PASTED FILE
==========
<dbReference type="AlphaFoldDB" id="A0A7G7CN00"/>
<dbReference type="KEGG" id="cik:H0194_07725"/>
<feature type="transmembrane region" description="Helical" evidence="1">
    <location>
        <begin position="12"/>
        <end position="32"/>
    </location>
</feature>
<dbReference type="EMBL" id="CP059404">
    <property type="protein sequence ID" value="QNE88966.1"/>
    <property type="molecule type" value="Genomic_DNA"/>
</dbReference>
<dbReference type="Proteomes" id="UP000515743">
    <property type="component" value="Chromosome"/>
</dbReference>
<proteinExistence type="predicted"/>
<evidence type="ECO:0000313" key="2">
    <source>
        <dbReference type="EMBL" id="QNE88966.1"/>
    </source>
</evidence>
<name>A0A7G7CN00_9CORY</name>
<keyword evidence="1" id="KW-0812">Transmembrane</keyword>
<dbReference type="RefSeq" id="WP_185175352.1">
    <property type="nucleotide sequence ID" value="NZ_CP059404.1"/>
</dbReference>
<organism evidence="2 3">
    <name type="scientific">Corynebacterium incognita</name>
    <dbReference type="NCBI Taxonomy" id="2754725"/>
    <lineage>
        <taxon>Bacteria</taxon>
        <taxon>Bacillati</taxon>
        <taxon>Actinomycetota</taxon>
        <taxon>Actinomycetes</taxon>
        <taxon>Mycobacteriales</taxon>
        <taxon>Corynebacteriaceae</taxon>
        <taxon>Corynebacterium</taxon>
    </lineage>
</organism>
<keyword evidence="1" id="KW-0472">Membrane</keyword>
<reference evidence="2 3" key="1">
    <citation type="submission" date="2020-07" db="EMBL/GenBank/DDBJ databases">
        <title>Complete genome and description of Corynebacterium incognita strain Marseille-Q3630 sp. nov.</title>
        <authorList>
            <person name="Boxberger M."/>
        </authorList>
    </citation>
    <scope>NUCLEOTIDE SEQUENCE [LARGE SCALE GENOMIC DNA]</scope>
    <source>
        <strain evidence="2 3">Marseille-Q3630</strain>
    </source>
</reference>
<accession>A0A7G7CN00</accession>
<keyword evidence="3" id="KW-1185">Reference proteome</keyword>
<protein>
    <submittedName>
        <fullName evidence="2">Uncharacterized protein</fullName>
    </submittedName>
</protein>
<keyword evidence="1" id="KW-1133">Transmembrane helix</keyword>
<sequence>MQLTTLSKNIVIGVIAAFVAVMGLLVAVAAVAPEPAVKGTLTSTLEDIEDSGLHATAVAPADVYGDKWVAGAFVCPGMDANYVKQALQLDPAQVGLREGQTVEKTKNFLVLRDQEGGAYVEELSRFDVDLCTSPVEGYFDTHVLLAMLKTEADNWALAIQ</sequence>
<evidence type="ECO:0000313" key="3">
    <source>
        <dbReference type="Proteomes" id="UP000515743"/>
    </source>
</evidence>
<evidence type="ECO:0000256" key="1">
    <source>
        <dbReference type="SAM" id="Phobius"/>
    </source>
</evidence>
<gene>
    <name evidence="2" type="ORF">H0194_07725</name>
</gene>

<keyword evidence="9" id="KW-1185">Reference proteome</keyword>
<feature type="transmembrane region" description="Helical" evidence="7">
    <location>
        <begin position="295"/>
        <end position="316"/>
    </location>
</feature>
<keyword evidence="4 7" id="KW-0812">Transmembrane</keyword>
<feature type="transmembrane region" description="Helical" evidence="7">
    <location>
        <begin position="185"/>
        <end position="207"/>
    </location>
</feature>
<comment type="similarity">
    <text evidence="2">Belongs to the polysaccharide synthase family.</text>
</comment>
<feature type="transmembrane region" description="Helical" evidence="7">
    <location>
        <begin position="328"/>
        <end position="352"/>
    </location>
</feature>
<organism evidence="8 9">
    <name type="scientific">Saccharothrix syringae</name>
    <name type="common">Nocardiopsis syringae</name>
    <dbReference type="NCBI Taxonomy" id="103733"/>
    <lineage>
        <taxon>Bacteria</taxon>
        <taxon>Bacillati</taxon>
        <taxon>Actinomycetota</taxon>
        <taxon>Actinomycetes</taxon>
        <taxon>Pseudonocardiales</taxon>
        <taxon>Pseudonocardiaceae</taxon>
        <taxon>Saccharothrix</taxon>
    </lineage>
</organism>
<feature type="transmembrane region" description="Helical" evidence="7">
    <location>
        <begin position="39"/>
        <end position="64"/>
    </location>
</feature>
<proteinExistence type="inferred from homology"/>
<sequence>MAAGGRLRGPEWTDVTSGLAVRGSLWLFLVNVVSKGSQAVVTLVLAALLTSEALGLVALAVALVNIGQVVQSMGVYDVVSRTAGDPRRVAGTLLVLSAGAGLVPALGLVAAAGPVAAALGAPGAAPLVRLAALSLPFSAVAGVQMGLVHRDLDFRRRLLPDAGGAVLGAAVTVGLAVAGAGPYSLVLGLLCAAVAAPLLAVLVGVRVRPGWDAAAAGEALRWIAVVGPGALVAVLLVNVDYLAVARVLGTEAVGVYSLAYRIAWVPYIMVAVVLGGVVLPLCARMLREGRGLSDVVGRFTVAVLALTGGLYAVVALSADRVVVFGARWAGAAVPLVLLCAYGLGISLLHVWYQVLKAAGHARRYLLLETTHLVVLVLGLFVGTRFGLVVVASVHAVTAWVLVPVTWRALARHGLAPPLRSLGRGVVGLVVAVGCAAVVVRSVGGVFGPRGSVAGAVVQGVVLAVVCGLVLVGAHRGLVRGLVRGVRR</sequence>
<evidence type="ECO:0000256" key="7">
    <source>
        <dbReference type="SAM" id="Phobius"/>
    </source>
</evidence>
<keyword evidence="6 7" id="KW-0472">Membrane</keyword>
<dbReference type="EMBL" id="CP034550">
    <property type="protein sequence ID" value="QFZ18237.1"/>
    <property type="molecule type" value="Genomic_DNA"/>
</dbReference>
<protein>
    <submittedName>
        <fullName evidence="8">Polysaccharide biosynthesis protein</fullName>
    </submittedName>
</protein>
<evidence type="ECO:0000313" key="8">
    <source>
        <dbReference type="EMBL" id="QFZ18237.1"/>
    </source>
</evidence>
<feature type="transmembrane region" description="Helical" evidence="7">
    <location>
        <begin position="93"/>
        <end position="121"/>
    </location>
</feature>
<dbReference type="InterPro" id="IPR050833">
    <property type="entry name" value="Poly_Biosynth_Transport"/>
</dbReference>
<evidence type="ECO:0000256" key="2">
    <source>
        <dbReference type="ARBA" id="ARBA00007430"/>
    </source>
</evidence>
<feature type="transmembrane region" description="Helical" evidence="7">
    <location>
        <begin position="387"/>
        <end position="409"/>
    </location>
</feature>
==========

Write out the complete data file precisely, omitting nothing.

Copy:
<dbReference type="AlphaFoldDB" id="A0A7G7CN00"/>
<dbReference type="KEGG" id="cik:H0194_07725"/>
<feature type="transmembrane region" description="Helical" evidence="1">
    <location>
        <begin position="12"/>
        <end position="32"/>
    </location>
</feature>
<dbReference type="EMBL" id="CP059404">
    <property type="protein sequence ID" value="QNE88966.1"/>
    <property type="molecule type" value="Genomic_DNA"/>
</dbReference>
<dbReference type="Proteomes" id="UP000515743">
    <property type="component" value="Chromosome"/>
</dbReference>
<proteinExistence type="predicted"/>
<evidence type="ECO:0000313" key="2">
    <source>
        <dbReference type="EMBL" id="QNE88966.1"/>
    </source>
</evidence>
<name>A0A7G7CN00_9CORY</name>
<keyword evidence="1" id="KW-0812">Transmembrane</keyword>
<dbReference type="RefSeq" id="WP_185175352.1">
    <property type="nucleotide sequence ID" value="NZ_CP059404.1"/>
</dbReference>
<organism evidence="2 3">
    <name type="scientific">Corynebacterium incognita</name>
    <dbReference type="NCBI Taxonomy" id="2754725"/>
    <lineage>
        <taxon>Bacteria</taxon>
        <taxon>Bacillati</taxon>
        <taxon>Actinomycetota</taxon>
        <taxon>Actinomycetes</taxon>
        <taxon>Mycobacteriales</taxon>
        <taxon>Corynebacteriaceae</taxon>
        <taxon>Corynebacterium</taxon>
    </lineage>
</organism>
<keyword evidence="1" id="KW-0472">Membrane</keyword>
<reference evidence="2 3" key="1">
    <citation type="submission" date="2020-07" db="EMBL/GenBank/DDBJ databases">
        <title>Complete genome and description of Corynebacterium incognita strain Marseille-Q3630 sp. nov.</title>
        <authorList>
            <person name="Boxberger M."/>
        </authorList>
    </citation>
    <scope>NUCLEOTIDE SEQUENCE [LARGE SCALE GENOMIC DNA]</scope>
    <source>
        <strain evidence="2 3">Marseille-Q3630</strain>
    </source>
</reference>
<accession>A0A7G7CN00</accession>
<keyword evidence="3" id="KW-1185">Reference proteome</keyword>
<protein>
    <submittedName>
        <fullName evidence="2">Uncharacterized protein</fullName>
    </submittedName>
</protein>
<keyword evidence="1" id="KW-1133">Transmembrane helix</keyword>
<sequence>MQLTTLSKNIVIGVIAAFVAVMGLLVAVAAVAPEPAVKGTLTSTLEDIEDSGLHATAVAPADVYGDKWVAGAFVCPGMDANYVKQALQLDPAQVGLREGQTVEKTKNFLVLRDQEGGAYVEELSRFDVDLCTSPVEGYFDTHVLLAMLKTEADNWALAIQ</sequence>
<evidence type="ECO:0000313" key="3">
    <source>
        <dbReference type="Proteomes" id="UP000515743"/>
    </source>
</evidence>
<evidence type="ECO:0000256" key="1">
    <source>
        <dbReference type="SAM" id="Phobius"/>
    </source>
</evidence>
<gene>
    <name evidence="2" type="ORF">H0194_07725</name>
</gene>

<keyword evidence="9" id="KW-1185">Reference proteome</keyword>
<feature type="transmembrane region" description="Helical" evidence="7">
    <location>
        <begin position="295"/>
        <end position="316"/>
    </location>
</feature>
<keyword evidence="4 7" id="KW-0812">Transmembrane</keyword>
<feature type="transmembrane region" description="Helical" evidence="7">
    <location>
        <begin position="185"/>
        <end position="207"/>
    </location>
</feature>
<comment type="similarity">
    <text evidence="2">Belongs to the polysaccharide synthase family.</text>
</comment>
<feature type="transmembrane region" description="Helical" evidence="7">
    <location>
        <begin position="328"/>
        <end position="352"/>
    </location>
</feature>
<organism evidence="8 9">
    <name type="scientific">Saccharothrix syringae</name>
    <name type="common">Nocardiopsis syringae</name>
    <dbReference type="NCBI Taxonomy" id="103733"/>
    <lineage>
        <taxon>Bacteria</taxon>
        <taxon>Bacillati</taxon>
        <taxon>Actinomycetota</taxon>
        <taxon>Actinomycetes</taxon>
        <taxon>Pseudonocardiales</taxon>
        <taxon>Pseudonocardiaceae</taxon>
        <taxon>Saccharothrix</taxon>
    </lineage>
</organism>
<feature type="transmembrane region" description="Helical" evidence="7">
    <location>
        <begin position="39"/>
        <end position="64"/>
    </location>
</feature>
<proteinExistence type="inferred from homology"/>
<sequence>MAAGGRLRGPEWTDVTSGLAVRGSLWLFLVNVVSKGSQAVVTLVLAALLTSEALGLVALAVALVNIGQVVQSMGVYDVVSRTAGDPRRVAGTLLVLSAGAGLVPALGLVAAAGPVAAALGAPGAAPLVRLAALSLPFSAVAGVQMGLVHRDLDFRRRLLPDAGGAVLGAAVTVGLAVAGAGPYSLVLGLLCAAVAAPLLAVLVGVRVRPGWDAAAAGEALRWIAVVGPGALVAVLLVNVDYLAVARVLGTEAVGVYSLAYRIAWVPYIMVAVVLGGVVLPLCARMLREGRGLSDVVGRFTVAVLALTGGLYAVVALSADRVVVFGARWAGAAVPLVLLCAYGLGISLLHVWYQVLKAAGHARRYLLLETTHLVVLVLGLFVGTRFGLVVVASVHAVTAWVLVPVTWRALARHGLAPPLRSLGRGVVGLVVAVGCAAVVVRSVGGVFGPRGSVAGAVVQGVVLAVVCGLVLVGAHRGLVRGLVRGVRR</sequence>
<evidence type="ECO:0000256" key="7">
    <source>
        <dbReference type="SAM" id="Phobius"/>
    </source>
</evidence>
<keyword evidence="6 7" id="KW-0472">Membrane</keyword>
<dbReference type="EMBL" id="CP034550">
    <property type="protein sequence ID" value="QFZ18237.1"/>
    <property type="molecule type" value="Genomic_DNA"/>
</dbReference>
<protein>
    <submittedName>
        <fullName evidence="8">Polysaccharide biosynthesis protein</fullName>
    </submittedName>
</protein>
<evidence type="ECO:0000313" key="8">
    <source>
        <dbReference type="EMBL" id="QFZ18237.1"/>
    </source>
</evidence>
<feature type="transmembrane region" description="Helical" evidence="7">
    <location>
        <begin position="93"/>
        <end position="121"/>
    </location>
</feature>
<dbReference type="InterPro" id="IPR050833">
    <property type="entry name" value="Poly_Biosynth_Transport"/>
</dbReference>
<evidence type="ECO:0000256" key="2">
    <source>
        <dbReference type="ARBA" id="ARBA00007430"/>
    </source>
</evidence>
<feature type="transmembrane region" description="Helical" evidence="7">
    <location>
        <begin position="387"/>
        <end position="409"/>
    </location>
</feature>